If you would like to add indoor entertainment to your explorations in southwestern Virginia, try the Barter Theatre in Abingdon, 38 miles west of Grayson Highlands State Park.
It was started during the Great Depression by out-of-work native-son actor Robert Porterfield. Tired of fruitless job searches in New York, he thought the folks back home might be willing to swap their hard-earned farm produce for an evening's entertainment and maybe a good laugh.
The theater opened in 1933. At the end of the first year, the books showed a profit of $4.35 in cash and two barrels of jelly, but the actors had gained an accumulated 300 pounds.
The Barter passed some of the bounty to the playwrights whose work it showed: Tennessee Williams, Noel Coward and Thornton Wilder got hams; vegetarian Bernard Shaw accepted fresh spinach.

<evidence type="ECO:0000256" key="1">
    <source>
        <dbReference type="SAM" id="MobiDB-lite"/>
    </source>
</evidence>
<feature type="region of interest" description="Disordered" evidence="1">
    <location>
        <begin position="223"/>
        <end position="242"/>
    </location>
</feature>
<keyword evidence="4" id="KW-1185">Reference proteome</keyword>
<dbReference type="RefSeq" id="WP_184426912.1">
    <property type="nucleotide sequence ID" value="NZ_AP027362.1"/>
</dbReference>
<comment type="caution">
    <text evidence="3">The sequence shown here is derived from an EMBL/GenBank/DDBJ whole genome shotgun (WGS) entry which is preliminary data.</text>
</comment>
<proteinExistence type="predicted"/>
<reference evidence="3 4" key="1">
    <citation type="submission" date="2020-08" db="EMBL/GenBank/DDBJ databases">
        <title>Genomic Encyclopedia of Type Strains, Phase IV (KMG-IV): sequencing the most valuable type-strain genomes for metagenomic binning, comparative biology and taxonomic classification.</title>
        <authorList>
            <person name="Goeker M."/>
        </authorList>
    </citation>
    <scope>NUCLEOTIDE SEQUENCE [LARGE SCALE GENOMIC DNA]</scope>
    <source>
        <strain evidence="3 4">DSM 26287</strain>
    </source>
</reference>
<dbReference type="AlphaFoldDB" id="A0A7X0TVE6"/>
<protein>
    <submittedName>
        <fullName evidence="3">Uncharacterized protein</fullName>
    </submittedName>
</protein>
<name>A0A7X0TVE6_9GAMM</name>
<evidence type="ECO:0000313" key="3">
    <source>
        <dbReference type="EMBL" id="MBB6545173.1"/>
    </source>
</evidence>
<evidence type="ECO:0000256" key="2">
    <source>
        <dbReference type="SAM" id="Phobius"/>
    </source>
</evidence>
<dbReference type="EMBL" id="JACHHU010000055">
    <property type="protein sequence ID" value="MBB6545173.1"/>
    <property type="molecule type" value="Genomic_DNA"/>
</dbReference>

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A ham will no longer get you a ticket, however. Prices range from $24 to $41 for the shows presented at the original theater on Abingdon's main street and at Barter Stage II nearby.
Over the years, some of the country's most famed actors - including Ernest Borgnine, Gregory Peck, Patricia Neal and Kevin Spacey - learned their craft at the Barter. To help the Barter with fundraising, says communications manager Christine Webb, "Ernest Borgnine's come back twice. Patricia Neal came back a couple of times."
The theater auditions actors in New York, Nashville, Tenn., and locally, and its August festival of plays and playwrights celebrates work by Appalachian natives or about Appalachia.